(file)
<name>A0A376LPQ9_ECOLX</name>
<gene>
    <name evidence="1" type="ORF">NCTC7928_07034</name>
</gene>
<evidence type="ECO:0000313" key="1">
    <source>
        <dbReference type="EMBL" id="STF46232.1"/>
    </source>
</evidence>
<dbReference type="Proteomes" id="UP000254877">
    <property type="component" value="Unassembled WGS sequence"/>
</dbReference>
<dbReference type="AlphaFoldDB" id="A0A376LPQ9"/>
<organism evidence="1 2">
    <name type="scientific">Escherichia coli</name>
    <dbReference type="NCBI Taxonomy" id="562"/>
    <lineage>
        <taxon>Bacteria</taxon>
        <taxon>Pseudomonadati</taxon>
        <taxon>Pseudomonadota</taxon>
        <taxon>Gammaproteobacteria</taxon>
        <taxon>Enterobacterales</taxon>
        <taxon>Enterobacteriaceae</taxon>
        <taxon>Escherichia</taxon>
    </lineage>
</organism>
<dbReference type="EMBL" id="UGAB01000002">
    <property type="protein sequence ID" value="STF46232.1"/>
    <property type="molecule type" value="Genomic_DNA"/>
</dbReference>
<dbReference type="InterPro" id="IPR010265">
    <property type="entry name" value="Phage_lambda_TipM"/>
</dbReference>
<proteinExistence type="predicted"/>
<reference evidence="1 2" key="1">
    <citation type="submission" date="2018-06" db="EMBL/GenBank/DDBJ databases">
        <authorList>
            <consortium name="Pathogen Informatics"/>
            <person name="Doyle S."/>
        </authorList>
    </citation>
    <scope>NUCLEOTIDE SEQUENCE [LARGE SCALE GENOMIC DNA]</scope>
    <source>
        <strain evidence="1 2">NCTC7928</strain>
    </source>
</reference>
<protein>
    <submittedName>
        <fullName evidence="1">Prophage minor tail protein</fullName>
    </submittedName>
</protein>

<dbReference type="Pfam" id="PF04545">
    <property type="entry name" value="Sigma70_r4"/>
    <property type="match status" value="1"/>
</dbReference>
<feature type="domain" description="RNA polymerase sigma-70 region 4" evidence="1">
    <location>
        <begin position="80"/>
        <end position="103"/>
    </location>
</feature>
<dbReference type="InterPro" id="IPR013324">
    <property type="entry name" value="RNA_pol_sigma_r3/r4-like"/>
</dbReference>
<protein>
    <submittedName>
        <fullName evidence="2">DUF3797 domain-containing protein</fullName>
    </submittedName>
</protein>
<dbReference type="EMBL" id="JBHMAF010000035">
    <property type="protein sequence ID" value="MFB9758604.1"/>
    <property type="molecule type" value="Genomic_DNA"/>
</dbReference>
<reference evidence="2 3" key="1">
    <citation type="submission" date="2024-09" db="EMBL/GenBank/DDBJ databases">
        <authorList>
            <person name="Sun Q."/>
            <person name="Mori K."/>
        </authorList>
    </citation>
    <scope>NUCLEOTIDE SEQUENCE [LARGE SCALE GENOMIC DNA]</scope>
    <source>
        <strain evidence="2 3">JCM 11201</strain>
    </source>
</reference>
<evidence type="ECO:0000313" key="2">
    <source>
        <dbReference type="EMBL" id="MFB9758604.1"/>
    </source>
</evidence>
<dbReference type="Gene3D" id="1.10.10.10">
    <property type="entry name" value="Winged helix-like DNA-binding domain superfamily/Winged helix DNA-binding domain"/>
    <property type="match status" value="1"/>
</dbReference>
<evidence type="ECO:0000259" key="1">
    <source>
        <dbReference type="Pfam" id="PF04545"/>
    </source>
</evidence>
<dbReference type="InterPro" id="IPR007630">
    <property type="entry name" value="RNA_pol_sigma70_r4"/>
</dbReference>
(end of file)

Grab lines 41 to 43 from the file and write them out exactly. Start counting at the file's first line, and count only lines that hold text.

    </citation>
    <scope>NUCLEOTIDE SEQUENCE [LARGE SCALE GENOMIC DNA]</scope>
    <source>